Ken Shull, CEO and president of St. Luke’s Hospital, retires

Published 10:00 pm Thursday, June 30, 2016


By Michael O’Hearn 

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Shull is ending a 43-year career in healthcare with this retirement. He calls St. Luke’s Hospital a “good end-of-career job” and looks forward to retirement.


“I’m excited about that,” Shull said. “We’re going to stay in the area and in Tryon. We’ll go see grandkids, some live in Charlotte and some in Alexandria, Va., and we’ll keep playing golf at Tryon Country Club and I’ll be a judge for the barbecue contests. Eventually, I’ll start doing volunteering but it’s time to just relax.”


Shull also participates in the Rotary Club of Tryon and as a judge at the Blue Ridge Barbecue Festival along with 20 other festivals across the nation. Shull has even been certified as a Kansas City-approved barbecue judge.


Hospital Board Chairman Clark Benson, who had a hand in hiring Shull back in 2009 with the St. Luke’s Hospital Board of Trustees, said he will miss Shull and the jokes he makes, but also feels fortunate to have worked with him.


“We were sad to hear of Ken’s decision, but we consider ourselves fortunate to have experienced his leadership,” Benson said. “Ken has had a transformative influence on our community hospital. He’s guided us through some difficult times for the healthcare industry and led the change for some very exciting growth for St. Luke’s Hospital. We will all miss Ken’s leadership, his insight and enthusiasm, even his jokes.”


Colleagues and the staff at St. Luke’s refer to Shull as the “gentle giant,” a phrase Shull does not dispute given his stature and size. Kathy Woodham, director of public relations and marketing at St. Luke’s Hospital, said Shull is always interacting with the staff and patients during the day.



“It’s not unusual to see Ken walking around the hospital visiting patients and asking them how their day is going and asking them if they need anything,” Woodham said. “Each morning, the first thing he does is walk around the hospital to speak to everybody and people appreciate that interest. It’s that personal touch. Even with his office, the only times his door is closed is if he is on the phone or if he isn’t in there.”


According to Woodham, the not-for-profit community hospital has improved its operating margin after spending 14 years in the red. St. Luke’s Hospital is Polk County’s largest private employer and manages an annual payroll of approximately $15 million for more than 300 staff members who provide round the clock care.


Jean Eckert, retired CEO of Hospice of the Carolina Foothills, commented on Shull’s temperament and work ethic as the CEO of the hospital. Shull served on the hospice board with Eckert.


“He’s a good, solid thinker and he’s always humble when he approaches people,” Eckert said. “I would tell him just to enjoy himself and his grandchildren as he enters retirement.”


Shull said the influence of the small, rural area of Polk County and the close-knit atmosphere of St. Luke’s initially drew him to the hospital.


“I like small, rural areas and I like small hospitals,” Shull explained. “Most of my career, not my entire career, has been at small hospitals. I like the fact that they are personal. You have to have a professional commitment but you also have to have a personal commitment.”


Jim Holleman is the general surgeon and chief of staff for St. Luke’s Hospital. He said Shull has always been a nice guy and a pleasure to work with.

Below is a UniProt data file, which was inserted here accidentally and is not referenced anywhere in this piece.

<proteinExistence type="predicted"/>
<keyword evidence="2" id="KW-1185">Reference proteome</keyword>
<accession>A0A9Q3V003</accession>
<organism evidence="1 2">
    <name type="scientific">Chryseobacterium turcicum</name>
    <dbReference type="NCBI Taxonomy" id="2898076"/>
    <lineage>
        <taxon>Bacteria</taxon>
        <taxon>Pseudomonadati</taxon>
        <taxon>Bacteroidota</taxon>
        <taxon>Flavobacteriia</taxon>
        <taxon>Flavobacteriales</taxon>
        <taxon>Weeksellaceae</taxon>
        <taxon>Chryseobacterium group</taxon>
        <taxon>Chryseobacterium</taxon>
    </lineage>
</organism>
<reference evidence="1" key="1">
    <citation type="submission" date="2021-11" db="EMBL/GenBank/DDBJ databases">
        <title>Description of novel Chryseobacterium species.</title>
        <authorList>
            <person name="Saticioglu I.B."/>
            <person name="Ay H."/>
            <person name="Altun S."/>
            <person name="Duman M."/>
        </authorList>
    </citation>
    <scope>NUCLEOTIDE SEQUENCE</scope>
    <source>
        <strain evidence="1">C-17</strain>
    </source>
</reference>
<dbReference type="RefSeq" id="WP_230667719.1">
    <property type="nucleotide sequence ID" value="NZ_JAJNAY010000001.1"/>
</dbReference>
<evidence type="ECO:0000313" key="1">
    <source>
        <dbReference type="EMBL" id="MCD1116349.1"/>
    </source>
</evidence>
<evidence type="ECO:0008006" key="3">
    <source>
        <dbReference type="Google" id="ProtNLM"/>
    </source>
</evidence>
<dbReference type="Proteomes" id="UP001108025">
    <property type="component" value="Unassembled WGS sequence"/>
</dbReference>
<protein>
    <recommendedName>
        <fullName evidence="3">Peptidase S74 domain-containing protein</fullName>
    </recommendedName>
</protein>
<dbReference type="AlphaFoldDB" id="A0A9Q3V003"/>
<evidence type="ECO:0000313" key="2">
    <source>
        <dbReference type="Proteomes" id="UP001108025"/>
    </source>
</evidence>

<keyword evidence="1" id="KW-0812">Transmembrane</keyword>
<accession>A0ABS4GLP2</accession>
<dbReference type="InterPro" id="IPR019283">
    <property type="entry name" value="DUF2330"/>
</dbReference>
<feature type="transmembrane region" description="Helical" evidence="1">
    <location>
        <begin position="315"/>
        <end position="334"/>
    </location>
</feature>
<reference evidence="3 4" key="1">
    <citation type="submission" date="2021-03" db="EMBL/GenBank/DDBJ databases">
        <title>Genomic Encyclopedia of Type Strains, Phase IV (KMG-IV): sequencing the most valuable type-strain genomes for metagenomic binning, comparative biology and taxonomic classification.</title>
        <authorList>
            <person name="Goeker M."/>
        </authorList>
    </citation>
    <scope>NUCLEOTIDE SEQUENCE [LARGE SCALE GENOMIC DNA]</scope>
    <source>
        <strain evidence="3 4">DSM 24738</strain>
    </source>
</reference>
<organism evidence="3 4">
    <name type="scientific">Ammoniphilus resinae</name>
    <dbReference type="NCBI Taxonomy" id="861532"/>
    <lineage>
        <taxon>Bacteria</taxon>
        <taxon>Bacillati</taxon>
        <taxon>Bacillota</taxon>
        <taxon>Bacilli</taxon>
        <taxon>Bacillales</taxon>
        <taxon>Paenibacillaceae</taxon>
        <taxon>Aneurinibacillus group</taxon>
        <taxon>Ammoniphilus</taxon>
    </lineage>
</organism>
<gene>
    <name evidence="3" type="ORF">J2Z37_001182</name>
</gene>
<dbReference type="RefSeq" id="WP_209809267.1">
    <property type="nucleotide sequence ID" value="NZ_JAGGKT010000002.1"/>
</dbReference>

“The main thing about Ken is that he’s a very talented individual,” Holleman said. “I’ve worked with many CEOs during my time and he stands out as being the most pleasant. There have been a lot of improvements here with Ken. He’s just a stand up guy and we’ll be sorry to see him go, that’s for sure.”


As he and the Board of Trustees look for a new CEO to fill Shull’s big shoes, Holleman joked that he wished he could “just make a clone of Ken” to continue serving the hospital.


“Hiring Ken was one of the best decisions we have ever made,” Holleman said about bringing Shull on as CEO and administrator in 2009. “From a personal standpoint, he’s been able to come in, sit down and listen to the concerns of the medical staff and then act upon it appropriately. He’s been a father figure to me in many ways in helping me lead as chief of staff as well.”


One of Shull’s proudest achievements is being lucky enough to work in some places that were ready to do things, like St. Luke’s, which has improved its operating margin recently.


“One of my personal goals, and everyone has to have personal goals, has been to leave some place better than where I found it,” Shull said. “Working with people, because it’s a very personal thing, has been great because I am a people person. We also have the orthopedic addition here that is two years old that was the first step in modernizing this building.”


The orthopedic wing and rehab center was the first major expansion project done by St. Luke’s since 1972 and was opened in 2014.


The hospital’s patients are, according to Shull, his first priority in the organizational chart he created for the system and his view on the work ethics of the hospital.


“On the top are the patients, then it goes to the direct caregivers who touch the patients everyday, then the people who provide support and managers, and the CEO is at the bottom,” Shull said. “That’s what we do as a hospital. That’s where the action is and so the patients are at the top. It’s fun to be part of it and, in my letter of resignation, I have surprisingly no mixed feelings because I feel good about it and where the hospital is.”